Paul Stanley takes the next track with “Raise Your Glasses”, which is yet again overproduced and also a bit too pop sounding. It sounds like something from Hot In the Shade or that general era. Paul sings some nice harmonies with himself in the middle, but the demo version of this is better (from the “Psycho Circus” CD single pictured below).
Since Peter Criss’ material was allegedly deemed too poor for this album, Paul and Ezrin wrote I “Finally Found My Way” for him to sing. It was meant to be the next “Beth” but I don’t need to tell you what happened there (nothing). It’s a piano ballad (that’s Ezrin on Fender Rhodes) and it’s a nice song, maybe it is was for Neil Diamond to sing. It’s just too darn soft, and Peter’s voice lacks the rasp. The rasp would have given it some edge like Kiss ballads of yore. He sounds great harmonizing with Paul on the bridge though.
Paul and Bruce Kulick wrote the next song, “Dreamin'”, which was ripped off of “I’m Eighteen” by Alice Cooper. It is basically the same song, and I believe Alice beat them in court too.
The most interesting song was saved for last, Gene Simmons’ epic “Journey Of 1,000 Years”. I don’t know what this could be compared to. Although it wasn’t popular with the Kiss fans I know, I think it’s the best song here. Overproducing worked on this song. It is loaded with strings and who-knows-what, and Gene’s chorus is just mindblowing. “Can you hear me calling, can you hear the sound? Can you hear me calling, or is the voice of the crowd?” If this song was on The Elder, it would have fit in better. It’s majestic and I think a good example of what Gene is capable of when he sets his mind to it.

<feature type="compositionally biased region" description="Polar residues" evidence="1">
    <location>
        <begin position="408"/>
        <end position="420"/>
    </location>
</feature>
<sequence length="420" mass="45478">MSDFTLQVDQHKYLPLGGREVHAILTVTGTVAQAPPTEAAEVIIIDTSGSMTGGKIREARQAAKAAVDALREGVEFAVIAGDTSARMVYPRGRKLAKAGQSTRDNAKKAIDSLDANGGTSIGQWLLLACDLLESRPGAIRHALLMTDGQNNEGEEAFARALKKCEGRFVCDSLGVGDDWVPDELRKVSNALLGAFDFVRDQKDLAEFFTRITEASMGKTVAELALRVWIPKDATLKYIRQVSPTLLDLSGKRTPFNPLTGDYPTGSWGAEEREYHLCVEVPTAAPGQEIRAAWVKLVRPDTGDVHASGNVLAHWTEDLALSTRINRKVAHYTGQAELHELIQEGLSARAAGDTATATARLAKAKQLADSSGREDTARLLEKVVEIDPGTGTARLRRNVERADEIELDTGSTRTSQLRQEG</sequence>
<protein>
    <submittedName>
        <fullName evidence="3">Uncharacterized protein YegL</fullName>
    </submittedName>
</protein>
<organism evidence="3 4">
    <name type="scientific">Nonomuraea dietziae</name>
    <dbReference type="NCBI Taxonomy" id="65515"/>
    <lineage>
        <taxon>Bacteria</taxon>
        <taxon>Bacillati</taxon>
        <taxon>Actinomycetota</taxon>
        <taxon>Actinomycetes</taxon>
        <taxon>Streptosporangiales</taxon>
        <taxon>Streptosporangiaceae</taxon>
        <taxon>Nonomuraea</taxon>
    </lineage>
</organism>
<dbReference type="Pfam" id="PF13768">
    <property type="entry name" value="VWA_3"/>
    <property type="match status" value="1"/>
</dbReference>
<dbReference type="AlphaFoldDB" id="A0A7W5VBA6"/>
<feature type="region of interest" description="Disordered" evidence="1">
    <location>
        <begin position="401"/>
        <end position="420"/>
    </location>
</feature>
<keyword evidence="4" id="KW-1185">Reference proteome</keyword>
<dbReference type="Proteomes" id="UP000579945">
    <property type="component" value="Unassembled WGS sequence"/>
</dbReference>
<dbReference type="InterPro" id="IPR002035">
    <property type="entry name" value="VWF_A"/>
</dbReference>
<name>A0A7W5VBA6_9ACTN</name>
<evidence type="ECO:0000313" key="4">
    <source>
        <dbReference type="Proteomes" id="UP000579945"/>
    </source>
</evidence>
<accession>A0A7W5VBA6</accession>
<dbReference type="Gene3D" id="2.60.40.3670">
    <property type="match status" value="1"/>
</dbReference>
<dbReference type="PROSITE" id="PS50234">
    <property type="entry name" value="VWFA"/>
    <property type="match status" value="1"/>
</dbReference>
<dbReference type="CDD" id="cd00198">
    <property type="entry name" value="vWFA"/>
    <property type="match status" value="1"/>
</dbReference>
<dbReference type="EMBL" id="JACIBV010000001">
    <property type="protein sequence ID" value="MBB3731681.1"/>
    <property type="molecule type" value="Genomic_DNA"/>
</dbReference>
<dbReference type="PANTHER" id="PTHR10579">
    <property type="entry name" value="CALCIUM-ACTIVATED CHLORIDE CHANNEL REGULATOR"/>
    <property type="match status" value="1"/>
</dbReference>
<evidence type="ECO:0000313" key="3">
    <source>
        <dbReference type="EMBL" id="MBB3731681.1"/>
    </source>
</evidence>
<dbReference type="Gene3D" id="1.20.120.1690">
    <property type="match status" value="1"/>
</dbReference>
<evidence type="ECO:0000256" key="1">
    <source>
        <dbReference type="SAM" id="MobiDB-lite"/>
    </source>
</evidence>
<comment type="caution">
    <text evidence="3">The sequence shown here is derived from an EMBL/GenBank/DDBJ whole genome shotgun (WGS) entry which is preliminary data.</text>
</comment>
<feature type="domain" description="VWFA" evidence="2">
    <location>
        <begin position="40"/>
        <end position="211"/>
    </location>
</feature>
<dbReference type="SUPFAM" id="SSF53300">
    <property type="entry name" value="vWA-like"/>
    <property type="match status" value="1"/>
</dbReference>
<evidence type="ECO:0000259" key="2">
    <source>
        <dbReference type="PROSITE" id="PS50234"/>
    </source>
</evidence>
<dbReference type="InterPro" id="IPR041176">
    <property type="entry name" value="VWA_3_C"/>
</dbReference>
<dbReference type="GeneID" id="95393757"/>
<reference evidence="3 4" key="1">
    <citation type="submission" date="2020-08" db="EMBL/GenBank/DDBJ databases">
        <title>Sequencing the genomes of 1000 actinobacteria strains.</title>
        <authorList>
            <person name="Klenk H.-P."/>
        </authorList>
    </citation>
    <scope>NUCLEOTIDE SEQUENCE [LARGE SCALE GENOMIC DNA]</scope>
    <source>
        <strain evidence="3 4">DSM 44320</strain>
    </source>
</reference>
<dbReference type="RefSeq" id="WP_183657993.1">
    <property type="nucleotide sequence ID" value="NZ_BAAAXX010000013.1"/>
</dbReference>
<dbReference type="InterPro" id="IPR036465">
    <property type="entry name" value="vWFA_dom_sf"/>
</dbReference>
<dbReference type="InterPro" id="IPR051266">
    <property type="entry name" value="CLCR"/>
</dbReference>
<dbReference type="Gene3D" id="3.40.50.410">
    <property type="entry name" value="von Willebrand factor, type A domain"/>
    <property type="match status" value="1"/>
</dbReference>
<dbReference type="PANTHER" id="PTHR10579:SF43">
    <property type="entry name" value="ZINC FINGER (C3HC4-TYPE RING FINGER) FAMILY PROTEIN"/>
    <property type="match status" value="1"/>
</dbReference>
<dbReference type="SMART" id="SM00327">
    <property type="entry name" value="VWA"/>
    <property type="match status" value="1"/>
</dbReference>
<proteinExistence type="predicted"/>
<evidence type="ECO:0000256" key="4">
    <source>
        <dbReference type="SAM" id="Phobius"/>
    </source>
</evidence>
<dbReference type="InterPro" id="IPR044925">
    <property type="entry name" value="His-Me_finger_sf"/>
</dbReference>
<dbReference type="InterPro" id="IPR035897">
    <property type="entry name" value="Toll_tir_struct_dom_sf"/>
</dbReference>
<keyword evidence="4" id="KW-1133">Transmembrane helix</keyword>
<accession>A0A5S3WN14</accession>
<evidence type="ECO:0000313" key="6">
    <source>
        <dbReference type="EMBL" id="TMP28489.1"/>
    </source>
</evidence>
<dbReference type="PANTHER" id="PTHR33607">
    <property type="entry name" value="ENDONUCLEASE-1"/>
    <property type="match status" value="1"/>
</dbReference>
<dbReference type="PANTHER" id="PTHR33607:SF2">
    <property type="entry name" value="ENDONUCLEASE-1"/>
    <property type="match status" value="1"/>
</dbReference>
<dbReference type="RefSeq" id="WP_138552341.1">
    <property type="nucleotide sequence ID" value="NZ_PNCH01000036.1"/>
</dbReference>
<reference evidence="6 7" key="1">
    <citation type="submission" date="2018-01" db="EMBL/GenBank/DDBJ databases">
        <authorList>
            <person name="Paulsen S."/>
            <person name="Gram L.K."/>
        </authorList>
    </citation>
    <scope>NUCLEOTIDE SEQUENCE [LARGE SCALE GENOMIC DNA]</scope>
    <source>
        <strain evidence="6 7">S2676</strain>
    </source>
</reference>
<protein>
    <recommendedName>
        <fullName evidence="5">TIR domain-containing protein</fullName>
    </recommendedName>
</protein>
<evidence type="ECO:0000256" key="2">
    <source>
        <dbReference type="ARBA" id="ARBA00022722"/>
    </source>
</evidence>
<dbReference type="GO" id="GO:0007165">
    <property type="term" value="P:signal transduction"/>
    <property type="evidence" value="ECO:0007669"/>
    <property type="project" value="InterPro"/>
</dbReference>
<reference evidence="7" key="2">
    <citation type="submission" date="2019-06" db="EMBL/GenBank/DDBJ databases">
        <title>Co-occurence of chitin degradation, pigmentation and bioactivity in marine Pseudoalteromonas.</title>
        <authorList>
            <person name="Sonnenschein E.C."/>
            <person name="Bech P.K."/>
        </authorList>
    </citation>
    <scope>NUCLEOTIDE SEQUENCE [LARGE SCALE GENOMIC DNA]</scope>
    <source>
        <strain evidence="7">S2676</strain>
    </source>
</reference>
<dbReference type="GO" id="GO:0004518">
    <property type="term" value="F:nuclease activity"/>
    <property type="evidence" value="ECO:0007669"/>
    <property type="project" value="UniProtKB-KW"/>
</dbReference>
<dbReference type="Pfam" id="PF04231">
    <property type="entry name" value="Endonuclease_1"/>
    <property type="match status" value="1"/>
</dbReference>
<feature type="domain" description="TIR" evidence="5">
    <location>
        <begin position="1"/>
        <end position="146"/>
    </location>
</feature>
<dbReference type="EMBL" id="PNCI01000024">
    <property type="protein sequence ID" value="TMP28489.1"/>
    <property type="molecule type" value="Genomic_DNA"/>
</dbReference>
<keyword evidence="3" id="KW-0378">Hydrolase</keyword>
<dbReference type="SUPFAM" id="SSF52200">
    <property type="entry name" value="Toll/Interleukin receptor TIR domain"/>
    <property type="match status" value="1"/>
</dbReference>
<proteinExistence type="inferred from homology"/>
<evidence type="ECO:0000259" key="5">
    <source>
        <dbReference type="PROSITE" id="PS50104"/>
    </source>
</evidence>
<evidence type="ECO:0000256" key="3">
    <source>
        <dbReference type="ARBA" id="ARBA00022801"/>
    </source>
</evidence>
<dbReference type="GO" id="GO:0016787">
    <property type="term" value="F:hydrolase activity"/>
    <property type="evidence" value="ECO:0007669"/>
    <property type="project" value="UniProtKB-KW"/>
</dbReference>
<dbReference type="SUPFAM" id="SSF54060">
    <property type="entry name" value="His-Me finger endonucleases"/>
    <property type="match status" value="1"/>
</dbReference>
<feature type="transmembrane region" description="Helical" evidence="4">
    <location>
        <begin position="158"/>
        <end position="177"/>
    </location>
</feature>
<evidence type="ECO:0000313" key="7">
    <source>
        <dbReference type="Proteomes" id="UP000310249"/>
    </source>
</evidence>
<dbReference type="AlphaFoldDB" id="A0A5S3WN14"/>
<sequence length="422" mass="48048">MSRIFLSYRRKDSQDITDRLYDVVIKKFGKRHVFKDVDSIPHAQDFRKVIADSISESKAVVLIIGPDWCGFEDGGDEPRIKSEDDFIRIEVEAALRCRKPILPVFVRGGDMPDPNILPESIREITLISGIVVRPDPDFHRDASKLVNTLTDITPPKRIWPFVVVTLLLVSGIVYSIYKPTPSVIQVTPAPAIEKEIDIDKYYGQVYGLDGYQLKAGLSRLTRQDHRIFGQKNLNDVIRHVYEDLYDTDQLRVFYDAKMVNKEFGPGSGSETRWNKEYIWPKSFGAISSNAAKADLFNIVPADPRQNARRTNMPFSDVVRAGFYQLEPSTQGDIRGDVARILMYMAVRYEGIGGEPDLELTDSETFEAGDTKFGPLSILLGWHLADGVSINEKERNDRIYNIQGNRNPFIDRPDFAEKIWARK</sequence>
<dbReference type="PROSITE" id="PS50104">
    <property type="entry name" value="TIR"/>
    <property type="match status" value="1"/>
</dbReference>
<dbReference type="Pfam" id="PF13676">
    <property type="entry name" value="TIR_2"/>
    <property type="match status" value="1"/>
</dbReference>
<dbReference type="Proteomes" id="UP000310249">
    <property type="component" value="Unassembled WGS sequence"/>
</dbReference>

Japan got a bonus track written by Gene called “In Your Face”. He wrote it for Ace to sing, so it has become a little bit of special song, a lost Kiss gem. The production is a little more sparse and though it is not a great Kiss song, Ace’s vocal sets it apart a bit. Worth having.
I have a couple versions of this album. I bought the Japanese version first, for the bonus track, and it was not cheap! The packaging here is cumbersome, but superior to the fragile lenticular jewel case that North America got. It is a digipack whose front cover opens like doors to reveal the Psycho Circus “clown” inside in 3D. Typical gradiose Kiss and I love it.
Australia got a 1999 reissue with a 6 song bonus disc called Kiss Live. It contains 3 classics and 3 newbies. So, in other words, you can get versions of these songs played by the original lineup. This is worth having. Track list: “Psycho Circus”, “Let Me Go, Rock and Roll”, “Into the Void” (with guitar solo), “Within” (with drum solo), “100,000 Years”, and “Black Diamond”.
When you hear Psycho Circus, you can’t help but think that Kiss blew a monumental opportunity to create history. In the end, it’s “just another Kiss album”, and not a particularly great one. It certainly inferior to the first 7 studio albums at best. It has a leg up on some of the 80’s records, but it just doesn’t rock hard enough! The right producer could have made this sound like Kiss, not Aerojovi.